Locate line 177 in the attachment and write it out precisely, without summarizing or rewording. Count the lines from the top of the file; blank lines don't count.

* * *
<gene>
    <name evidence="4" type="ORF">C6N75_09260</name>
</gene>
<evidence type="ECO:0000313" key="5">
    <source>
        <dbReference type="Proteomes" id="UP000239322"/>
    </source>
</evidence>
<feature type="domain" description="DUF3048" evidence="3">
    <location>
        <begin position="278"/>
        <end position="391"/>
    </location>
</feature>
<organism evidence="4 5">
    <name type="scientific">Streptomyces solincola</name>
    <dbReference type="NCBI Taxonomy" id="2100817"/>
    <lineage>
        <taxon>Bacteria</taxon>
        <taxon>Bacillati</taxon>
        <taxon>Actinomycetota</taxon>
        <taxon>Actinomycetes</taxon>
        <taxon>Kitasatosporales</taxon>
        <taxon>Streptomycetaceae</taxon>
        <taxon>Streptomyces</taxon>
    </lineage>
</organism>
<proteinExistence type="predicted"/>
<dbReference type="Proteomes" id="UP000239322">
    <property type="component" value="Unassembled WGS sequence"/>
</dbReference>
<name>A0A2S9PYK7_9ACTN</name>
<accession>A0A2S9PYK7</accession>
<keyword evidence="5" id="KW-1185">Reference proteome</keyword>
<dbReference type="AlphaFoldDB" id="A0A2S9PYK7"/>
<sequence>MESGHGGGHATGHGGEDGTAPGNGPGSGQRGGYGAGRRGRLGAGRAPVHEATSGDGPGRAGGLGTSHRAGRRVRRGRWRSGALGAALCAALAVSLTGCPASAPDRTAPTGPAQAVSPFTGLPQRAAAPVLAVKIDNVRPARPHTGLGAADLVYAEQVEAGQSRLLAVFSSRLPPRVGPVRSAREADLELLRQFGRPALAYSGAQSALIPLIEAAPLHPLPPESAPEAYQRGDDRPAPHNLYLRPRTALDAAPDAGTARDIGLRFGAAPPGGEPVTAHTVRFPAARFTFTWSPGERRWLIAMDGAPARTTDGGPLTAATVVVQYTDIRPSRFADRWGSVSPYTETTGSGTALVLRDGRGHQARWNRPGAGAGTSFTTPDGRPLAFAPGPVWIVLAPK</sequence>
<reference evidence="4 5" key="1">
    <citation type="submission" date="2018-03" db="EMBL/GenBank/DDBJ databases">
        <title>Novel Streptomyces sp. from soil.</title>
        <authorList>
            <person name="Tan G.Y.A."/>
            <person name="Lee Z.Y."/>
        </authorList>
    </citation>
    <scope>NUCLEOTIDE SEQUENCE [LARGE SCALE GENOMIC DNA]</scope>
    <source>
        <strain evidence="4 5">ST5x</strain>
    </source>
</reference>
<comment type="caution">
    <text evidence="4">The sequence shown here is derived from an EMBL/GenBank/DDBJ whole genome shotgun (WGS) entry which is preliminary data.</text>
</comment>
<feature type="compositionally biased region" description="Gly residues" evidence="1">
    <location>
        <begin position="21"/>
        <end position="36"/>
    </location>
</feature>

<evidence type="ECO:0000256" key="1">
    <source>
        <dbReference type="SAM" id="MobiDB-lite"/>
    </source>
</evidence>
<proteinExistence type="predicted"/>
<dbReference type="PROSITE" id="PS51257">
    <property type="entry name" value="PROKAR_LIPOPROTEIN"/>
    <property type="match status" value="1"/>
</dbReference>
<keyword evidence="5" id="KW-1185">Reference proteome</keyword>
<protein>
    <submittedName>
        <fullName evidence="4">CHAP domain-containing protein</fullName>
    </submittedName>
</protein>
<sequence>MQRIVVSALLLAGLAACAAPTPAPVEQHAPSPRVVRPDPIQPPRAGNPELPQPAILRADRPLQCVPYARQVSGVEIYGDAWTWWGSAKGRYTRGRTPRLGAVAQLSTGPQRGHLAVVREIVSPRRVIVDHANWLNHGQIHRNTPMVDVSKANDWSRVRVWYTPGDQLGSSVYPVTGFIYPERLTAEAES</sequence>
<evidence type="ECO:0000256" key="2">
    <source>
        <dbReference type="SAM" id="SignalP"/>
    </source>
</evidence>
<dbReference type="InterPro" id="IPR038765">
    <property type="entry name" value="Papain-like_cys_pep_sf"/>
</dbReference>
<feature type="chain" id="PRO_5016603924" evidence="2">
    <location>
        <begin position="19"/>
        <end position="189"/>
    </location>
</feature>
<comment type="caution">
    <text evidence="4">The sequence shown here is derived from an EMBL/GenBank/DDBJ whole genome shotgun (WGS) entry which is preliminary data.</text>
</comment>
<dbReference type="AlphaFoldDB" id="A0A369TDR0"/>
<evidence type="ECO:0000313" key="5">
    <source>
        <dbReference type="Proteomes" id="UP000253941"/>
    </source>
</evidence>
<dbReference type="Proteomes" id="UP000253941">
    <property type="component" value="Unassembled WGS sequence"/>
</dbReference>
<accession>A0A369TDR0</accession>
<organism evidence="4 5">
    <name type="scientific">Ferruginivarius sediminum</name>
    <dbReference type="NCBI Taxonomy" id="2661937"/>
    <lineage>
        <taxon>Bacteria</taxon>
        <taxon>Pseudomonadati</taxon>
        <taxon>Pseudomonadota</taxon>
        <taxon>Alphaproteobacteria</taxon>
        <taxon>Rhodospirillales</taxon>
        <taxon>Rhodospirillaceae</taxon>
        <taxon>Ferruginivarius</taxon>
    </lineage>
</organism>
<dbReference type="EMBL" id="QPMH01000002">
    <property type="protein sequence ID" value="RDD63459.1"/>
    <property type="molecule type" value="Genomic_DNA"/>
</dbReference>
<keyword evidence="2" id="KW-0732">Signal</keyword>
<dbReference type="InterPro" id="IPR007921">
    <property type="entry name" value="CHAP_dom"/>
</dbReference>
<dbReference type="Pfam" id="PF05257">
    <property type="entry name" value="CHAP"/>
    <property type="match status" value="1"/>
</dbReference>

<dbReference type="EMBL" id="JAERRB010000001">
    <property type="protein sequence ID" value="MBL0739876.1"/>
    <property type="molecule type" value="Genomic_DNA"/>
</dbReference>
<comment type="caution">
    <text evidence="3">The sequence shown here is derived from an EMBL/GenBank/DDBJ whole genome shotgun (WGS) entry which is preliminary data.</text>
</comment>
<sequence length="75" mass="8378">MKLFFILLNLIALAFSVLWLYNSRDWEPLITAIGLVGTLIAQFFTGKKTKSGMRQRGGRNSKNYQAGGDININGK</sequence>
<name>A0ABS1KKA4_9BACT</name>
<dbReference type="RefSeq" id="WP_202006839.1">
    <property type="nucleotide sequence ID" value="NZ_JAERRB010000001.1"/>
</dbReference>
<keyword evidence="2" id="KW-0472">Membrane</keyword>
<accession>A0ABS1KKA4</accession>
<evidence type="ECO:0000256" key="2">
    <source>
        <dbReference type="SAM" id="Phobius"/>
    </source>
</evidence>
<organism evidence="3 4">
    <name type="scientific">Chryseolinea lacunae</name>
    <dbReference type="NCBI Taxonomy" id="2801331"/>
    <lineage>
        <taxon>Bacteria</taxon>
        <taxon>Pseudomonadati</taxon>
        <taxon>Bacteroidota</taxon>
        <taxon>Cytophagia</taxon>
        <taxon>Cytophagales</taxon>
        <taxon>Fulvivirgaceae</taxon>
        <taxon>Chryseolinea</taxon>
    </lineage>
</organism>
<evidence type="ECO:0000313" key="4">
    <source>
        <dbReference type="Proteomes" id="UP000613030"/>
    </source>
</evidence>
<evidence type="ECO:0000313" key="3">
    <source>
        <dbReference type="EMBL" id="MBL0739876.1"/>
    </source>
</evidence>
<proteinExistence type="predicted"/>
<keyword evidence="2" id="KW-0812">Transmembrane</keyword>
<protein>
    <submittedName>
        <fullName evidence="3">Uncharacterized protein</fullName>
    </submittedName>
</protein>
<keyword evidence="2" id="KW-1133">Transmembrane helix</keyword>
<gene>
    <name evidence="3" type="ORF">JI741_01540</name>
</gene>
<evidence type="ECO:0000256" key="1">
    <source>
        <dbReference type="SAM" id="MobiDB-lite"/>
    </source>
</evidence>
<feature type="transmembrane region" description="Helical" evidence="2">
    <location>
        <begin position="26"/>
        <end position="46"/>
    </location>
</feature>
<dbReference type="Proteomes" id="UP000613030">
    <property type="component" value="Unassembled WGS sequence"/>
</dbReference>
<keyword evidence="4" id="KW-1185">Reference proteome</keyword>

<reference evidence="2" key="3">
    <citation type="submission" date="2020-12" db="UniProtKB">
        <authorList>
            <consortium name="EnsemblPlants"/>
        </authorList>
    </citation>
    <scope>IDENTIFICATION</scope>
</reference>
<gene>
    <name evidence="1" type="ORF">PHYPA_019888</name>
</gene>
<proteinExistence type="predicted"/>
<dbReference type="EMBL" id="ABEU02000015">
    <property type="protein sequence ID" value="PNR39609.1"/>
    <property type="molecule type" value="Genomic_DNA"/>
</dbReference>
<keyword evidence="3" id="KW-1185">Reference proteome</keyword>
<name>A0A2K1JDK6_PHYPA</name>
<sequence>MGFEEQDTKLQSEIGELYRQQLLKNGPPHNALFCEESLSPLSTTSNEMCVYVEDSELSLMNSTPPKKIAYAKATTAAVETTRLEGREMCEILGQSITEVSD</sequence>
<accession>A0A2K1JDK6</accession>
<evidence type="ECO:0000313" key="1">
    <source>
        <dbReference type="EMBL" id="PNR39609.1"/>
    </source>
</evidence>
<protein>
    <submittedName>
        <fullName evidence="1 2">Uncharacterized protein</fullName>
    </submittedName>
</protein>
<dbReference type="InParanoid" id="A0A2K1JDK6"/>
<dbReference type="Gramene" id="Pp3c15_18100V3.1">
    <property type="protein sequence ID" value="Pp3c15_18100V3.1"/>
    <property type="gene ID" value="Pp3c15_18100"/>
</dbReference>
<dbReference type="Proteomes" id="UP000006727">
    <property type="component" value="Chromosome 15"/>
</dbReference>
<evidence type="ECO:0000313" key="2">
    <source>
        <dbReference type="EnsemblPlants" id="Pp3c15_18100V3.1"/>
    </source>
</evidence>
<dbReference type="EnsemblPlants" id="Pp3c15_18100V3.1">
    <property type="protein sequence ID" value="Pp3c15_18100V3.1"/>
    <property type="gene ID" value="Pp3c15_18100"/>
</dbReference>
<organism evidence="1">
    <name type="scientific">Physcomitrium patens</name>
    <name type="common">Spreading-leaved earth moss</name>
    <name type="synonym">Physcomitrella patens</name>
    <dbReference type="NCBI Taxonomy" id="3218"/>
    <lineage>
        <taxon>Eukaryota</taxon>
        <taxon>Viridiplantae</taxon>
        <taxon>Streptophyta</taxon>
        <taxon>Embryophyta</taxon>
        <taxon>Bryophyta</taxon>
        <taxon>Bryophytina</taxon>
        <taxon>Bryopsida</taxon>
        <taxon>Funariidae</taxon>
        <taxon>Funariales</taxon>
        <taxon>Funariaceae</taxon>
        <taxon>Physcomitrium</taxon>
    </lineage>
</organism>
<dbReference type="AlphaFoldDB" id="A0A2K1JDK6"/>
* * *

<keyword evidence="2" id="KW-1133">Transmembrane helix</keyword>